Sprinting – Mechanical problems
Sprinting is a skill. Doing it well takes practice.
You can get better at it, or make others better at it, simply by changing the way you use your muscles. The primary ‘running muscles' are the glutes and hamstrings. So it is critical that athletes learn to employ those muscle groups when performing speed work.
Today's tip is one of the greatest coaching cues for improving running mechanics and speed. I'm absolutely positive that once your athletes apply this simple cue to their running, they will immediately get faster.
Today's Speed Cue: “Step over, drive down”
When doing any type of speed work, it is critical that your athletes learn to step over the opposite knee and drive the foot down into the ground so that it lands underneath the hips with each stride.
In terms of mechanics, your athletes must perform the speed drills (A march, A run, A skip, Fast Leg, Arm Action drills) that reinforce the ‘step over, drive down' principle. The purpose behind having them perform these drills and exercises is to reprogram their neuromuscular system to fire the muscles in the patterns that produce greater force and therefore greater speed.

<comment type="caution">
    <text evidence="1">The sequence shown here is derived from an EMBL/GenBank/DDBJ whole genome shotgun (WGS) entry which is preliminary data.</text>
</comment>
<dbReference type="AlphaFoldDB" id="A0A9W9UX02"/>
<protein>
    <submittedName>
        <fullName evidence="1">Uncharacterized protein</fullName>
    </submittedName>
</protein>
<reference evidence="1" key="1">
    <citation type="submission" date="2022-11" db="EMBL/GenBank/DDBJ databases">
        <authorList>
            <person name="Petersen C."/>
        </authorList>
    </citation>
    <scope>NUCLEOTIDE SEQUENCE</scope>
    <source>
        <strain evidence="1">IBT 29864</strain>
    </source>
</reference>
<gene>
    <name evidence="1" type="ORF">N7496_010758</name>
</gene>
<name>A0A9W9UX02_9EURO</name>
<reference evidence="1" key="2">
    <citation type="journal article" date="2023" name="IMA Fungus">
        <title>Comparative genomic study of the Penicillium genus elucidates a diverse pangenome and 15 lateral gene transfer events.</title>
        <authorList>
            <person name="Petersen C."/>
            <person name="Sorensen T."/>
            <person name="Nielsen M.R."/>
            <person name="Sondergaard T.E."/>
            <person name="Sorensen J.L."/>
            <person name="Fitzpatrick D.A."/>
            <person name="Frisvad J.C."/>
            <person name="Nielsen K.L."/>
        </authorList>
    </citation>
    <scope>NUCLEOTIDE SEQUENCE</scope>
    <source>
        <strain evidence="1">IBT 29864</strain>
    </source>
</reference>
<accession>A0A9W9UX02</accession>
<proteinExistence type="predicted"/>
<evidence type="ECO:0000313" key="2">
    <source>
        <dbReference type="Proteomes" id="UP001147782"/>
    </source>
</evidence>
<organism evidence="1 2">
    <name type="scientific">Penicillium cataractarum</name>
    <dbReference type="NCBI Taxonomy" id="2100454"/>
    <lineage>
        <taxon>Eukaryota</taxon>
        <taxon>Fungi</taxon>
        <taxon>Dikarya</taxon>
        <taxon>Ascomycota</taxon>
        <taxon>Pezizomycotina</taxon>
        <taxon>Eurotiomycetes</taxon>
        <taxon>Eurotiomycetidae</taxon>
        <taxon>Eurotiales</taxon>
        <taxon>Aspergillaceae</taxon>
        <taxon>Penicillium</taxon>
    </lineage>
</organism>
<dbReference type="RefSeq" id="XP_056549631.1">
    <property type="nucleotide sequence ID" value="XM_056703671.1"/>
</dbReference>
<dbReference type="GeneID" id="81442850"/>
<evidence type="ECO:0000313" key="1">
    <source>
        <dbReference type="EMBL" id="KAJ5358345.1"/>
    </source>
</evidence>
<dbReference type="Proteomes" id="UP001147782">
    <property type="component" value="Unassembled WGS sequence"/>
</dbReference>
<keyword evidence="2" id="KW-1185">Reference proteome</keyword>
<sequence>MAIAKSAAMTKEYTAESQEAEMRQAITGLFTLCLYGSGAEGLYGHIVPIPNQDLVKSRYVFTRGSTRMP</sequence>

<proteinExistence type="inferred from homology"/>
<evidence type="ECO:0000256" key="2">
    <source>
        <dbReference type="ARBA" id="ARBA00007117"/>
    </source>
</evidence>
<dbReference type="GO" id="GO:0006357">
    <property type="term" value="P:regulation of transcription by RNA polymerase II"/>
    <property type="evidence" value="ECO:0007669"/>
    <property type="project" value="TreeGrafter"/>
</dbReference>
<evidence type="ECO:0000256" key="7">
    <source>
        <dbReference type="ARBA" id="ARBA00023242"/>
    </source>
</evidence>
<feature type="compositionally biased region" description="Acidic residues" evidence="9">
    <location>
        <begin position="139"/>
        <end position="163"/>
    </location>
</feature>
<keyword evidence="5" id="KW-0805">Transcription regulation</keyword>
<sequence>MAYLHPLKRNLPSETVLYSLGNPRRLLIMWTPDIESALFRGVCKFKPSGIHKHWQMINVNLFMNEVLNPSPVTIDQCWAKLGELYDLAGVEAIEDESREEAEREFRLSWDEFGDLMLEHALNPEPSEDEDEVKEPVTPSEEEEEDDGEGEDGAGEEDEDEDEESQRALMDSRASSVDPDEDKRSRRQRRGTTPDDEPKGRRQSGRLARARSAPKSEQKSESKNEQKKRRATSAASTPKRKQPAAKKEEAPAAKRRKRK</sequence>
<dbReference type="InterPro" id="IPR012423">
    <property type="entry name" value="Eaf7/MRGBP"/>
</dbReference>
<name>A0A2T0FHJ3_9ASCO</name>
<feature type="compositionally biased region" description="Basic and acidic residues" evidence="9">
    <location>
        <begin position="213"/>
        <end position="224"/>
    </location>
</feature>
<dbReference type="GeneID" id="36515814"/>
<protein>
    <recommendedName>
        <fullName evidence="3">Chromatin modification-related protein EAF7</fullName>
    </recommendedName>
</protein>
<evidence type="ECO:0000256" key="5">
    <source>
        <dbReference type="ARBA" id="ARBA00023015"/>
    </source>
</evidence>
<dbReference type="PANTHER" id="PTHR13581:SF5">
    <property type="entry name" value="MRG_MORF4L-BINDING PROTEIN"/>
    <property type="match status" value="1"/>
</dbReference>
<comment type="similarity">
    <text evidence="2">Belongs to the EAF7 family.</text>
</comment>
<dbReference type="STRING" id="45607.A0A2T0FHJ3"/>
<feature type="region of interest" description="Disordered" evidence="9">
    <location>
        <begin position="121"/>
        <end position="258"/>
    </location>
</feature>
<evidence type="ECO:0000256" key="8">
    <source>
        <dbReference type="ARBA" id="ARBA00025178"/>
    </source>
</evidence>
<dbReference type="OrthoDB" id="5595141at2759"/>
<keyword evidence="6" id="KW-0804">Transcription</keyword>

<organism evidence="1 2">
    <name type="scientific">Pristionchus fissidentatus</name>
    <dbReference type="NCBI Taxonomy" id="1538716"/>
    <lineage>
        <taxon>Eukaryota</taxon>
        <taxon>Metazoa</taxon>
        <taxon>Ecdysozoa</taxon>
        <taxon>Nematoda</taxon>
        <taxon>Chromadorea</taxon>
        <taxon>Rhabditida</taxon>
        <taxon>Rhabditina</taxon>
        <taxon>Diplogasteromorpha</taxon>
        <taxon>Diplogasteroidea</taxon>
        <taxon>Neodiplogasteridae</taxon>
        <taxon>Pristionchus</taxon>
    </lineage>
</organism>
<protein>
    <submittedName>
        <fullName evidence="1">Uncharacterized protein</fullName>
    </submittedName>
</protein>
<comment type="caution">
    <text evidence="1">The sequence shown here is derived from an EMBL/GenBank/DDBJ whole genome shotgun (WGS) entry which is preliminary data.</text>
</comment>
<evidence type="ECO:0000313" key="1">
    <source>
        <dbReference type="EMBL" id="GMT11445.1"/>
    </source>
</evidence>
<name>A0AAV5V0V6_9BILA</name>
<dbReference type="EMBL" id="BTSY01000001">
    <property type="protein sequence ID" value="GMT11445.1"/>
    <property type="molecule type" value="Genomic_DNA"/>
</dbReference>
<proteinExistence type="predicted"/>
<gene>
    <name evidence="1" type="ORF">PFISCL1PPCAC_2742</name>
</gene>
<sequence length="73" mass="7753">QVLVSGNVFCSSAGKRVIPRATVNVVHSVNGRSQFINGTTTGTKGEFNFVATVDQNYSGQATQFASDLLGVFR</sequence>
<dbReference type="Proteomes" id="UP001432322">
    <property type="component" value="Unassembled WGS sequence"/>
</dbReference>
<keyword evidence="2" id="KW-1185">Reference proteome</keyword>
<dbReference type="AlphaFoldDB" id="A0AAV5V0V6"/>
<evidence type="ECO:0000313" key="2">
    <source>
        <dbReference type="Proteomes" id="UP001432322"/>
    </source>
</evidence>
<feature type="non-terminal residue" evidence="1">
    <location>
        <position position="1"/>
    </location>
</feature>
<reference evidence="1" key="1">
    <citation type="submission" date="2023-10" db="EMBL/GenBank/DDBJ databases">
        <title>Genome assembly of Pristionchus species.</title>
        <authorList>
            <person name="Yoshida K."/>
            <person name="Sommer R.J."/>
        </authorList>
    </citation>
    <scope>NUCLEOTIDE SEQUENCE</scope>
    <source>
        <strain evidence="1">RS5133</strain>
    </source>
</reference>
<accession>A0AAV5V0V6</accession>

Most athletes have never been taught to run the right way so they are very inefficient.
A major problem affecting the vast majority of inexperienced athletes is called ‘reaching'. This occurs during the recovery phase of running when an athlete allows the foot to travel out past the opposite knee. The result is that the athlete's foot reaches and lands out past their center of mass causing a breaking action.
Watch your athletes when they practice or go watch some film of them competing. As they run, check or pause the video as soon as their foot touches the ground. If it is out past their hips instead of directly underneath the hips, they are ‘reaching' and running considerably slower than they are capable.
Additionally, they are placing great stress on their hamstring because the muscle is not working in the way it is meant to. So if you are seeing hamstring pulls, lower back problems, calf and/or achilles strains in your athletes, especially as the season wears on, there is a good chance that part of the problem stems from poor running mechanics.
One way to start to fix this problem is by applying today's Speed tip. By giving your athletes cues to think about during practice, they will begin to reprogram their movement patterns and immediately get faster.
For example, to fix the reaching problem (which I can assure you your athletes have) cue them to ‘step over the opposite knee and drive down.'
Greater speeds are produced by applying more force to the ground. By learning to drive the foot straight down, landing underneath the hips, athletes will make the most of their existing strength levels and reduce injury.
To learn more about speed development, click here: